He stopped short of asking the FCC to nix the proposed merger between Comcast and Time Warner Cable, but New York Mayor Bill de Blasio outlined a laundry list of concerns about the deal and "threats" represented by the deal in a letter to FCC Chairman Tom Wheeler dated Oct. 29.
Among his concerns are 1) quality and affordability of business service and the possibility of a merged company would be less responsive to customer concerns; 2) the potential threat to network neutrality and innovation given what they estimate will be the 40% of broadband subs the combined company would control; and 3) Comcast/TWC's potential increased influence over the cable advertising market via national cable ad buyer National Cable Communications. "This extreme degree of consolidation threatens to make it more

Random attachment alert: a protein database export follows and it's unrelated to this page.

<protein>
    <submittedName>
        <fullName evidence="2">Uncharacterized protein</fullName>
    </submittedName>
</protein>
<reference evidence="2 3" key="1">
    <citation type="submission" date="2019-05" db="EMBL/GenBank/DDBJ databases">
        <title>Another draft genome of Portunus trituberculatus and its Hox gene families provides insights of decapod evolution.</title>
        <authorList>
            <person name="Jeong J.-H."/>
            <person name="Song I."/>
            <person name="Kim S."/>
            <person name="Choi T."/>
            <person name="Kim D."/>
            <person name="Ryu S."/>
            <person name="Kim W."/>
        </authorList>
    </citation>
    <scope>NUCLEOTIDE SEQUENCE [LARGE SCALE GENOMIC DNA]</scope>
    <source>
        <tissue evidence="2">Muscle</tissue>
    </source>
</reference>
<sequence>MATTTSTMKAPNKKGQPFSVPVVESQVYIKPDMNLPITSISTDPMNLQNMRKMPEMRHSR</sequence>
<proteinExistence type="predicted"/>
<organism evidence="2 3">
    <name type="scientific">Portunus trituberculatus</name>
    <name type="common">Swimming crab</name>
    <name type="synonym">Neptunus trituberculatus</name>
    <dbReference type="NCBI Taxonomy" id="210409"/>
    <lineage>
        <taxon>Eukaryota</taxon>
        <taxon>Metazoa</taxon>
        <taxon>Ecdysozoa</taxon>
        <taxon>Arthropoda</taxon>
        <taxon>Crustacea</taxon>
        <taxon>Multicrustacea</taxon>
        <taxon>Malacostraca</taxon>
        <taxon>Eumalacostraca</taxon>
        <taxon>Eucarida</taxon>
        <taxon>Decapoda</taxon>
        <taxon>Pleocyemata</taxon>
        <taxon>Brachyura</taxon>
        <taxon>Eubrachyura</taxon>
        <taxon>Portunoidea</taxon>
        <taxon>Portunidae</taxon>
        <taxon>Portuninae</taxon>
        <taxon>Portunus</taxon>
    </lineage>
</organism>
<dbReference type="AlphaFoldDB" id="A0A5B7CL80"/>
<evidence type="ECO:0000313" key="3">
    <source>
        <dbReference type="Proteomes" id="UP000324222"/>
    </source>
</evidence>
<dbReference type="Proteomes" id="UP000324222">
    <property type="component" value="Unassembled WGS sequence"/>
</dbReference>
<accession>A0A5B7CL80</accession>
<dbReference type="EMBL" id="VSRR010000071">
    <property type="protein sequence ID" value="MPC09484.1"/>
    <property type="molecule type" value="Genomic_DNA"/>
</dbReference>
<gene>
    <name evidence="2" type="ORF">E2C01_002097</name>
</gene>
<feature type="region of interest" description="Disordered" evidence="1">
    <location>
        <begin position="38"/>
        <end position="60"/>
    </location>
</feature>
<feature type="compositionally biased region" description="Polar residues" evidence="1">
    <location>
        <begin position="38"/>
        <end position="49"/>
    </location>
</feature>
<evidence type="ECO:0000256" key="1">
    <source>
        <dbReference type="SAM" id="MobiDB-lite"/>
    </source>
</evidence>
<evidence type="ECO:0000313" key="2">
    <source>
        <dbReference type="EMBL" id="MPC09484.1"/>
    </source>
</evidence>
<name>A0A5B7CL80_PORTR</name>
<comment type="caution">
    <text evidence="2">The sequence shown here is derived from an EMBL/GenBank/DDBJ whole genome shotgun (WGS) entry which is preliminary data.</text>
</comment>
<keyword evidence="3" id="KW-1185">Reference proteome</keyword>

difficult and expensive for area businesses to secure local advertising opportunities that are
essential to their success," he said.
Ultimately, de Blasio simply asks the FCC to take all that into account as it considers whether to allow the deal.
It has currently stopped the informal shot clock on its vetting of the deal (as of Oct. 3) while it collects more info and addresses an issue about how it will review sensitive programming contracts.
A Comcast spokesperson points out that the company has already rebutted those arguments in its FCC filings (http://corporate.comcast.com/twctransaction/official-filings-together), and also says that, in terms of the ad market, actual advertisers, like MediaVest, have filed in support of the deal.
Contributing editor John Eggerton has been an editor and/or writer on media regulation, legislation and policy for over four decades, including covering the FCC, FTC, Congress, the major media trade associations, and the federal courts. In addition to Multichannel News and Broadcasting + Cable, his work has appeared in Radio World, TV Technology, TV Fax, This Week in Consumer Electronics, Variety and the Encyclopedia Britannica.
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